Source: Journal of Neurological Surgery Part A: Central European Neurosurgery - Category: Neurosurgery Authors: Tags: Original Article Source Type: research
CONCLUSION: Compared with sham or no traction, lumbar traction exhibited significantly more pain reduction and functional improvements in the short term, but not in the long term. There is insufficient evidence to support the effect of lumbar traction on herniated disk size reduction. PMID: 31456418 [PubMed - as supplied by publisher]
Source: Clinical Rehabilitation - Category: Rehabilitation Authors: Tags: Clin Rehabil Source Type: research
Cauda equina syndrome (CES) is defined as the severe compression of the cauda equina resulting in loss of lower sacral nerve root function. There are no studies to date that demonstrate whether physical examination can accurately diagnose CES, therefore providers feel obligated to order magnetic resonance imaging (MRI) studies on patients reporting bowel or bladder dysfunction with associated low back pain to rule out a diagnosis of CES.
Source: The Spine Journal - Category: Orthopaedics Authors: Source Type: research
Conclusion: The case highlights the diagnostic challenges of co-existent OTB-ABC and the significant role of surgical management  via spinal reconstruction, stabilization and fusion after gross total tumour excision.Keywords: Osteoblastoma, aneurysmal bone cyst, lumbar vertebra, paediatric, instrumented fusion.
Source: African Health Sciences - Category: African Health Source Type: research
Conclusion. MCs were not found to be negatively associated with long-term pain, disability, or sick leave. Rather, the study found that LBP patients with MCs had significantly less disability and sick-leave at long-term follow-up. We encourage further studies to elucidate these findings. Level of Evidence: 2
Source: Spine - Category: Orthopaedics Tags: CLINICAL CASE SERIES Source Type: research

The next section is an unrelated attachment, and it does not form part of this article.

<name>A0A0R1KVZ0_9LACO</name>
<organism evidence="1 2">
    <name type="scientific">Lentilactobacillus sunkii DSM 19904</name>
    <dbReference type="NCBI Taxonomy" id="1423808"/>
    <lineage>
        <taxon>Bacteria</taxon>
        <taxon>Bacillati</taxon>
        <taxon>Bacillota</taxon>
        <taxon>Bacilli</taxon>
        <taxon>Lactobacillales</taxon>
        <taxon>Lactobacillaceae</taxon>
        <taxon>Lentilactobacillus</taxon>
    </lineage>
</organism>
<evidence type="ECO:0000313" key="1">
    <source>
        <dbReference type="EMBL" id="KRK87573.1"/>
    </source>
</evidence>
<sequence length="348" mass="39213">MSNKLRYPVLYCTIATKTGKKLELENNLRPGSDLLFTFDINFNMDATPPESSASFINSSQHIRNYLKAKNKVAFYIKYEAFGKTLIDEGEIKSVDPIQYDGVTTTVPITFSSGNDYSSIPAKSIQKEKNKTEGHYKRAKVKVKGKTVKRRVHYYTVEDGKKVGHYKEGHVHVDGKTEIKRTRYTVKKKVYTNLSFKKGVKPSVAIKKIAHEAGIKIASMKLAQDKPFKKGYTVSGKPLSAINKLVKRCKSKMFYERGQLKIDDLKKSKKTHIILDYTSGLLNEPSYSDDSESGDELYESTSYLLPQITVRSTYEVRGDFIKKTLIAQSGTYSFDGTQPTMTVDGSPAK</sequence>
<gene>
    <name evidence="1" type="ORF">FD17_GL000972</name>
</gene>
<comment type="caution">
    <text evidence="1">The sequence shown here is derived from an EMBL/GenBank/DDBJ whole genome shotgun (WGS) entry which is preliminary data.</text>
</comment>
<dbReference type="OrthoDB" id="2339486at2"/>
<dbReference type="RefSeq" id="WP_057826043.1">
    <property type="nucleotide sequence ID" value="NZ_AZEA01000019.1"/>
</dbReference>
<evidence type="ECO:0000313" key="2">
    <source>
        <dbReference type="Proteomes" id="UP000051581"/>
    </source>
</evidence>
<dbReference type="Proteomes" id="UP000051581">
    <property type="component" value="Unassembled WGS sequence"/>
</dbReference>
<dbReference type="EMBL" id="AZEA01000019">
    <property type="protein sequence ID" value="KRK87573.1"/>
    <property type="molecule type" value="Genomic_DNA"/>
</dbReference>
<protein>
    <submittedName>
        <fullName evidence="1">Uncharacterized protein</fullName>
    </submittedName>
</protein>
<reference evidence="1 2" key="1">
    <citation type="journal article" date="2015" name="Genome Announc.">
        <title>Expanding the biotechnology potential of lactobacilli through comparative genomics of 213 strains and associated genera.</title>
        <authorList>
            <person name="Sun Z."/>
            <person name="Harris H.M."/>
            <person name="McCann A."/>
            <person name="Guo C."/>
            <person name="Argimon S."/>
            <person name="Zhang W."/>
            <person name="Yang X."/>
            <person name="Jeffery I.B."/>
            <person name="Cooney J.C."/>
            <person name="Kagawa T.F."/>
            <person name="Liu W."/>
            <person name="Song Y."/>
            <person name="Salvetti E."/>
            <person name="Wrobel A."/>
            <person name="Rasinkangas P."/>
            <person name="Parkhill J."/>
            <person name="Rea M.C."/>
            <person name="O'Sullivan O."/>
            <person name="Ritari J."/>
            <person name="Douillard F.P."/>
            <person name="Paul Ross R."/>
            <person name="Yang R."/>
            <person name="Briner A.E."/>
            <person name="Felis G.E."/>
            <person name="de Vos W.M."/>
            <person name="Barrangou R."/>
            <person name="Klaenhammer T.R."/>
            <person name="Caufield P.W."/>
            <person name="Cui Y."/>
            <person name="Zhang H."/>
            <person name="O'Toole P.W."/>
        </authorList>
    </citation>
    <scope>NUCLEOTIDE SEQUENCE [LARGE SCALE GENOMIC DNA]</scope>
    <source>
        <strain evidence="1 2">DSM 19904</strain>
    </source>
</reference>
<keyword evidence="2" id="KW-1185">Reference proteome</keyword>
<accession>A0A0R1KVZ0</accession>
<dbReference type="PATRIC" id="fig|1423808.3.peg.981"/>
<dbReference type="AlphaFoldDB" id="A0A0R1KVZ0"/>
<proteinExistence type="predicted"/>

Study Design. A cross-sectional, retrospective cohort study. Objective. To examine the prevalence of the pedicle stress injury, spondylolysis in children and adolescents with low back pain. And secondly, to test the hypothesis that these pathologies are associated with lumbar lordosis angle. Summary of Background Data. The prevalence of the pedicle stress injury has not been investigated in children with low back pain. In recent studies, lumbar lordosis angle was associated with spondylolysis, on the other hand the pedicle stress injury was not investigated yet. Methods. In this retrospective study, 789 consecut...
Source: Spine - Category: Orthopaedics Tags: DIAGNOSTICS Source Type: research
ConclusionsThe present case is therefore a good example of overtreatment which may lead to delicate questions, investigating any possible mistakes in the diagnosis procedure as well as the role that defensive medicine is playing nowadays on medical procedures and the economic impact that all this can have on our healthcare system. In the end, we may ask ourselves: is “less” better or is “more” always “more?”
Source: Neurological Sciences - Category: Neurology Source Type: research